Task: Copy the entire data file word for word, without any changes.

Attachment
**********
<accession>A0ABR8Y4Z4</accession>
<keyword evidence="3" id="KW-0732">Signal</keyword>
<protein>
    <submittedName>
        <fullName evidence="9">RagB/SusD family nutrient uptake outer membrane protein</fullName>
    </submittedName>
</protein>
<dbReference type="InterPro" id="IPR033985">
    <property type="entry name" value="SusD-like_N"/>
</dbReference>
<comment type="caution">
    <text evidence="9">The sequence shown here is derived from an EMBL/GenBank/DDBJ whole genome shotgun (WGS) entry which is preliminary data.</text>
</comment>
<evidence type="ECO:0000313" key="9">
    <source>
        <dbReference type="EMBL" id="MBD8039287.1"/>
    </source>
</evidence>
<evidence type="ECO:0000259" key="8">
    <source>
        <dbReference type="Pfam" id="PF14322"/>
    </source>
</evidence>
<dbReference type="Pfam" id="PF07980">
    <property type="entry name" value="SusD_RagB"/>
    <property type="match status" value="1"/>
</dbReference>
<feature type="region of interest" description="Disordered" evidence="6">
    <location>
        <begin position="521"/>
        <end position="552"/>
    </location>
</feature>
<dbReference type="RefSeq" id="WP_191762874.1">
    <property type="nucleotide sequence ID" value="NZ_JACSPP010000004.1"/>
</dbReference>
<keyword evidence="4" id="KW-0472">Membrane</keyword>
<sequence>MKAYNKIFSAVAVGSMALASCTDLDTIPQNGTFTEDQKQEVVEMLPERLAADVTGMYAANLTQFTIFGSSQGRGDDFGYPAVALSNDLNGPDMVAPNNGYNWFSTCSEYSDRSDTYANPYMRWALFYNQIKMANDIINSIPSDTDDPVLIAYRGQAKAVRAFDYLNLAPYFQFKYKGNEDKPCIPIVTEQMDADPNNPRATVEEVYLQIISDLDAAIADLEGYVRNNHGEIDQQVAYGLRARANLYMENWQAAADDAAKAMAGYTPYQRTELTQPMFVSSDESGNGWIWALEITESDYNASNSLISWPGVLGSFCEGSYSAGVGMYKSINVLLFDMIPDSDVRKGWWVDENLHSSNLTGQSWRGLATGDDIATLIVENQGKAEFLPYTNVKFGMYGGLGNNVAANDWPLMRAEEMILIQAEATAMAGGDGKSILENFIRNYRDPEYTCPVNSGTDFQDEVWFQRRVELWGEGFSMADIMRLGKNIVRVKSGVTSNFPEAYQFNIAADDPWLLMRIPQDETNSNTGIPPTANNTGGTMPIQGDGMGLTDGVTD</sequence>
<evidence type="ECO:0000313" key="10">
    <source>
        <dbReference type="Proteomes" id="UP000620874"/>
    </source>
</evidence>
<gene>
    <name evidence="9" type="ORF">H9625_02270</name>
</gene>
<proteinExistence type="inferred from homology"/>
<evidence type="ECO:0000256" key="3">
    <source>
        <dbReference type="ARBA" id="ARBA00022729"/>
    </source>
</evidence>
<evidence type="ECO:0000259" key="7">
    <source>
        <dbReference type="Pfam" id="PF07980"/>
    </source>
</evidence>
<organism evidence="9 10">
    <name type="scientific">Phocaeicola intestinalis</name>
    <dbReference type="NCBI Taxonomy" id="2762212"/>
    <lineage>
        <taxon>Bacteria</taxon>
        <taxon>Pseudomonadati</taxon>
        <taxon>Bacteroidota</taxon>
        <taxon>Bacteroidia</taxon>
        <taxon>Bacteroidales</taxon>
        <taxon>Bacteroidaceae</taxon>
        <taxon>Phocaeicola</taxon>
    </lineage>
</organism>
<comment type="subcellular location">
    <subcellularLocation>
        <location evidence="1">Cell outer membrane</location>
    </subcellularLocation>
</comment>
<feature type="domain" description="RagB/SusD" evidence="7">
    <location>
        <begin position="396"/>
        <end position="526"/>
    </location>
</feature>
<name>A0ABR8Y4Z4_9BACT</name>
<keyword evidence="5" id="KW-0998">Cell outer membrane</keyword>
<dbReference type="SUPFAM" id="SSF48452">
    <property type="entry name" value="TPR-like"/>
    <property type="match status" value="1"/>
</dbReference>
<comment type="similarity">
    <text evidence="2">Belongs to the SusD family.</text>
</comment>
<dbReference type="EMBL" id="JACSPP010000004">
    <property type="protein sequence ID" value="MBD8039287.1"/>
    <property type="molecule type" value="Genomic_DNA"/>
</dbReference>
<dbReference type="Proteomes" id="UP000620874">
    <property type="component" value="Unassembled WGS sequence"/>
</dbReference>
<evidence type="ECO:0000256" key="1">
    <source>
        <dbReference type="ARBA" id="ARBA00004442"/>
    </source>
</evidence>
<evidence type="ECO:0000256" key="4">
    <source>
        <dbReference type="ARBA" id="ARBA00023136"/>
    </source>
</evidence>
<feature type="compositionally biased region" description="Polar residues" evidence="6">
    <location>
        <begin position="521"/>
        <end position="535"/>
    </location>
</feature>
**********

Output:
<accession>A0ABR8Y4Z4</accession>
<keyword evidence="3" id="KW-0732">Signal</keyword>
<protein>
    <submittedName>
        <fullName evidence="9">RagB/SusD family nutrient uptake outer membrane protein</fullName>
    </submittedName>
</protein>
<dbReference type="InterPro" id="IPR033985">
    <property type="entry name" value="SusD-like_N"/>
</dbReference>
<comment type="caution">
    <text evidence="9">The sequence shown here is derived from an EMBL/GenBank/DDBJ whole genome shotgun (WGS) entry which is preliminary data.</text>
</comment>
<evidence type="ECO:0000313" key="9">
    <source>
        <dbReference type="EMBL" id="MBD8039287.1"/>
    </source>
</evidence>
<evidence type="ECO:0000259" key="8">
    <source>
        <dbReference type="Pfam" id="PF14322"/>
    </source>
</evidence>
<dbReference type="Pfam" id="PF07980">
    <property type="entry name" value="SusD_RagB"/>
    <property type="match status" value="1"/>
</dbReference>
<feature type="region of interest" description="Disordered" evidence="6">
    <location>
        <begin position="521"/>
        <end position="552"/>
    </location>
</feature>
<dbReference type="RefSeq" id="WP_191762874.1">
    <property type="nucleotide sequence ID" value="NZ_JACSPP010000004.1"/>
</dbReference>
<keyword evidence="4" id="KW-0472">Membrane</keyword>
<sequence>MKAYNKIFSAVAVGSMALASCTDLDTIPQNGTFTEDQKQEVVEMLPERLAADVTGMYAANLTQFTIFGSSQGRGDDFGYPAVALSNDLNGPDMVAPNNGYNWFSTCSEYSDRSDTYANPYMRWALFYNQIKMANDIINSIPSDTDDPVLIAYRGQAKAVRAFDYLNLAPYFQFKYKGNEDKPCIPIVTEQMDADPNNPRATVEEVYLQIISDLDAAIADLEGYVRNNHGEIDQQVAYGLRARANLYMENWQAAADDAAKAMAGYTPYQRTELTQPMFVSSDESGNGWIWALEITESDYNASNSLISWPGVLGSFCEGSYSAGVGMYKSINVLLFDMIPDSDVRKGWWVDENLHSSNLTGQSWRGLATGDDIATLIVENQGKAEFLPYTNVKFGMYGGLGNNVAANDWPLMRAEEMILIQAEATAMAGGDGKSILENFIRNYRDPEYTCPVNSGTDFQDEVWFQRRVELWGEGFSMADIMRLGKNIVRVKSGVTSNFPEAYQFNIAADDPWLLMRIPQDETNSNTGIPPTANNTGGTMPIQGDGMGLTDGVTD</sequence>
<evidence type="ECO:0000313" key="10">
    <source>
        <dbReference type="Proteomes" id="UP000620874"/>
    </source>
</evidence>
<gene>
    <name evidence="9" type="ORF">H9625_02270</name>
</gene>
<proteinExistence type="inferred from homology"/>
<evidence type="ECO:0000256" key="3">
    <source>
        <dbReference type="ARBA" id="ARBA00022729"/>
    </source>
</evidence>
<evidence type="ECO:0000259" key="7">
    <source>
        <dbReference type="Pfam" id="PF07980"/>
    </source>
</evidence>
<organism evidence="9 10">
    <name type="scientific">Phocaeicola intestinalis</name>
    <dbReference type="NCBI Taxonomy" id="2762212"/>
    <lineage>
        <taxon>Bacteria</taxon>
        <taxon>Pseudomonadati</taxon>
        <taxon>Bacteroidota</taxon>
        <taxon>Bacteroidia</taxon>
        <taxon>Bacteroidales</taxon>
        <taxon>Bacteroidaceae</taxon>
        <taxon>Phocaeicola</taxon>
    </lineage>
</organism>
<comment type="subcellular location">
    <subcellularLocation>
        <location evidence="1">Cell outer membrane</location>
    </subcellularLocation>
</comment>
<feature type="domain" description="RagB/SusD" evidence="7">
    <location>
        <begin position="396"/>
        <end position="526"/>
    </location>
</feature>
<name>A0ABR8Y4Z4_9BACT</name>
<keyword evidence="5" id="KW-0998">Cell outer membrane</keyword>
<dbReference type="SUPFAM" id="SSF48452">
    <property type="entry name" value="TPR-like"/>
    <property type="match status" value="1"/>
</dbReference>
<comment type="similarity">
    <text evidence="2">Belongs to the SusD family.</text>
</comment>
<dbReference type="EMBL" id="JACSPP010000004">
    <property type="protein sequence ID" value="MBD8039287.1"/>
    <property type="molecule type" value="Genomic_DNA"/>
</dbReference>
<dbReference type="Proteomes" id="UP000620874">
    <property type="component" value="Unassembled WGS sequence"/>
</dbReference>
<evidence type="ECO:0000256" key="1">
    <source>
        <dbReference type="ARBA" id="ARBA00004442"/>
    </source>
</evidence>
<evidence type="ECO:0000256" key="4">
    <source>
        <dbReference type="ARBA" id="ARBA00023136"/>
    </source>
</evidence>
<feature type="compositionally biased region" description="Polar residues" evidence="6">
    <location>
        <begin position="521"/>
        <end position="535"/>
    </location>
</feature>